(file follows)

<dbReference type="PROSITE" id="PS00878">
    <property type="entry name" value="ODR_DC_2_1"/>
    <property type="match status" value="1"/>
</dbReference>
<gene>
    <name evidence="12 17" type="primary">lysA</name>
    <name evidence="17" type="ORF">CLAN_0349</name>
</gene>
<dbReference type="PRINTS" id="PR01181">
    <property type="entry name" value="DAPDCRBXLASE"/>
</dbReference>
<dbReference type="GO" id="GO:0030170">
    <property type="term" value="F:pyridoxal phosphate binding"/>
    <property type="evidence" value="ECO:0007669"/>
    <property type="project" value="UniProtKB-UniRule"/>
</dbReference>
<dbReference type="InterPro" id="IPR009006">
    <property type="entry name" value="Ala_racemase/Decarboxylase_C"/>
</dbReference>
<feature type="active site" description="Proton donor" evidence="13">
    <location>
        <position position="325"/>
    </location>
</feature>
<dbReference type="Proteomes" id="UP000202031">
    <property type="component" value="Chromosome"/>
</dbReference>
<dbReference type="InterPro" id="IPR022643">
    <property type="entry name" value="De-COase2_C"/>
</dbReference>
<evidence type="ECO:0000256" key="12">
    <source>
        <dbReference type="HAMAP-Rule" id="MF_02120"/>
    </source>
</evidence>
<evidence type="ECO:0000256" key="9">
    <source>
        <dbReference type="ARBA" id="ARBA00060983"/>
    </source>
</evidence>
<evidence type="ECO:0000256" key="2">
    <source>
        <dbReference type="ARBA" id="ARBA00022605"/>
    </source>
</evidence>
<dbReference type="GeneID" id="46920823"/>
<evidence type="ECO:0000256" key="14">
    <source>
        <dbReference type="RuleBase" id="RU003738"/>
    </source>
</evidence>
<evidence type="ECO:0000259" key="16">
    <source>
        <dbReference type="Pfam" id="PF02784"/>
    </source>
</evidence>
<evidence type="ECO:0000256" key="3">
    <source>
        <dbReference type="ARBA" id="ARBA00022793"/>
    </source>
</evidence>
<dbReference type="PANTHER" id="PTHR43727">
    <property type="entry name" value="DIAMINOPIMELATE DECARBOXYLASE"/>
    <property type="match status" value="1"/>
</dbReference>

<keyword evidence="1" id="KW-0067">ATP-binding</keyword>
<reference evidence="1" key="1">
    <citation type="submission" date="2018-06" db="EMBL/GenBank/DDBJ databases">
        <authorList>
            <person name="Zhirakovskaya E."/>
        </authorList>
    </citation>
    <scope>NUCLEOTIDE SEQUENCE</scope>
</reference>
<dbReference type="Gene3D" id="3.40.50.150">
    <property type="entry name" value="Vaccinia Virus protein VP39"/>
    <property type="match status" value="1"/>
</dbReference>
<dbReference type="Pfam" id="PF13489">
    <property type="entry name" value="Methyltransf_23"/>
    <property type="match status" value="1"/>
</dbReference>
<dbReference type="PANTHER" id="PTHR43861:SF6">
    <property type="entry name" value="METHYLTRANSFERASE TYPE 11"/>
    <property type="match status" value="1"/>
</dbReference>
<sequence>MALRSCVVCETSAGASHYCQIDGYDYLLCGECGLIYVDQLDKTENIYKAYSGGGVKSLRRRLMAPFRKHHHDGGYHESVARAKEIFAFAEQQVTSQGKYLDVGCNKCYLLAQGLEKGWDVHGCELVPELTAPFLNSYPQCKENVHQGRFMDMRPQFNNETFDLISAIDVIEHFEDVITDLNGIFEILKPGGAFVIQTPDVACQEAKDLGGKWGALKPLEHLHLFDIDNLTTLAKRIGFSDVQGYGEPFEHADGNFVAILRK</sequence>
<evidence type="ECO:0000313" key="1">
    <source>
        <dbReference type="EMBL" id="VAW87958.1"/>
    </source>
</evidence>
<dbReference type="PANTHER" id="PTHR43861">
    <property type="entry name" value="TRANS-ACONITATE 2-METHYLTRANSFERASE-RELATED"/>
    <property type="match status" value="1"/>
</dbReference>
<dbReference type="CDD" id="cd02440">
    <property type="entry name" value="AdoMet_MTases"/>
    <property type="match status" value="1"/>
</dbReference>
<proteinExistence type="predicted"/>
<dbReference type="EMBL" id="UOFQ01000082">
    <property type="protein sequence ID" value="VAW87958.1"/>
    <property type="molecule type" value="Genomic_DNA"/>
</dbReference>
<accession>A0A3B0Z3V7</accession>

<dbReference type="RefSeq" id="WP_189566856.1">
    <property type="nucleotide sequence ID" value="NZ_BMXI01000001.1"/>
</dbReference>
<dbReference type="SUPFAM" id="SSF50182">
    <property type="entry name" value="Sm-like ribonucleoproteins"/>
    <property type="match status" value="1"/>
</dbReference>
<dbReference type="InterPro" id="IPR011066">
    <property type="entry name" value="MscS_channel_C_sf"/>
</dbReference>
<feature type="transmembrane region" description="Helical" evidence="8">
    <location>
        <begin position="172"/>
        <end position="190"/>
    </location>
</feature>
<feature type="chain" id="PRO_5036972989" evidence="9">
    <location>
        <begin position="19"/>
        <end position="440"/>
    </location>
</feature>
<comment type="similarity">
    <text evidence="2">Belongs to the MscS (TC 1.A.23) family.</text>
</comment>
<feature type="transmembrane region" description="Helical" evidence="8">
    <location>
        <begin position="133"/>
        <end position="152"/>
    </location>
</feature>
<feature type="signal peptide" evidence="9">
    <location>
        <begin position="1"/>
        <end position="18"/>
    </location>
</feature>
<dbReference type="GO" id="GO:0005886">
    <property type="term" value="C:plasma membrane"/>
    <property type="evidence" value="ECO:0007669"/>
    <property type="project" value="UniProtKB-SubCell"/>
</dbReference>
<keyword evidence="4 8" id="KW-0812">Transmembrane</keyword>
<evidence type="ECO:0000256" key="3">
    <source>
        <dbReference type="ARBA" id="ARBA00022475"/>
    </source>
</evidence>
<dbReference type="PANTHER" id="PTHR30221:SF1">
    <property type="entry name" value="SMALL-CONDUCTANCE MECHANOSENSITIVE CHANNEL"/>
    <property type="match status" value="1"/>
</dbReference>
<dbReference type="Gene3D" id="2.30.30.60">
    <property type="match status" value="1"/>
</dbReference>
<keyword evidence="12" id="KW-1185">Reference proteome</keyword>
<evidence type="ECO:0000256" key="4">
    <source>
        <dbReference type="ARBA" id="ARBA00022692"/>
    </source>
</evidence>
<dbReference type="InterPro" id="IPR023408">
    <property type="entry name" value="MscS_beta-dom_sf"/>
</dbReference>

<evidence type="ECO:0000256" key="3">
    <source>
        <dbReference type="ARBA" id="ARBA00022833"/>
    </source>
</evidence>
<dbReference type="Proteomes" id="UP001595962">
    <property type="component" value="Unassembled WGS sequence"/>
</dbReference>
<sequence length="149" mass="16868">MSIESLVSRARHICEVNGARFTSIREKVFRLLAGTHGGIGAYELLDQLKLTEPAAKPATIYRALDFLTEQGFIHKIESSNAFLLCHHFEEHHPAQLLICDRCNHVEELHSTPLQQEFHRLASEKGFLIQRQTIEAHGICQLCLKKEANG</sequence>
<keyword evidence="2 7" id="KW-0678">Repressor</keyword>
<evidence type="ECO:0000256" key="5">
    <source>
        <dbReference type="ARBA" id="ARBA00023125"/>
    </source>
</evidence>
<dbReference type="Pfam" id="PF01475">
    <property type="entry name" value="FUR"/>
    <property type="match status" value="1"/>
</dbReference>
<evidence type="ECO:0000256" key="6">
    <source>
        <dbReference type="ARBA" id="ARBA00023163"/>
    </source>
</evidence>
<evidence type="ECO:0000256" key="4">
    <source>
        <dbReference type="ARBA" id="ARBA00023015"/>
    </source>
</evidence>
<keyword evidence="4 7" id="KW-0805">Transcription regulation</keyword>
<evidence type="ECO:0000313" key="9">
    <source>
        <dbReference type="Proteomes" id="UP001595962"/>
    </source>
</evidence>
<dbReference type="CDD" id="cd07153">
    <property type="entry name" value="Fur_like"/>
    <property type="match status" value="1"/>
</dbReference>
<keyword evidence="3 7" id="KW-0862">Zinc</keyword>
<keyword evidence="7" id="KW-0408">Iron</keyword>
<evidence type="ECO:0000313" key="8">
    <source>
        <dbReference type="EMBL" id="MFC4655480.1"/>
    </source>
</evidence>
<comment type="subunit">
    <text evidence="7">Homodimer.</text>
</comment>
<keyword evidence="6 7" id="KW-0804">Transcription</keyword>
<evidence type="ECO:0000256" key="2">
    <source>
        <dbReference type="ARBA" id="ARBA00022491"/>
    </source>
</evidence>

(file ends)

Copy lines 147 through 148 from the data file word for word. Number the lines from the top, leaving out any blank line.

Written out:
    <property type="project" value="UniProtKB-SubCell"/>
</dbReference>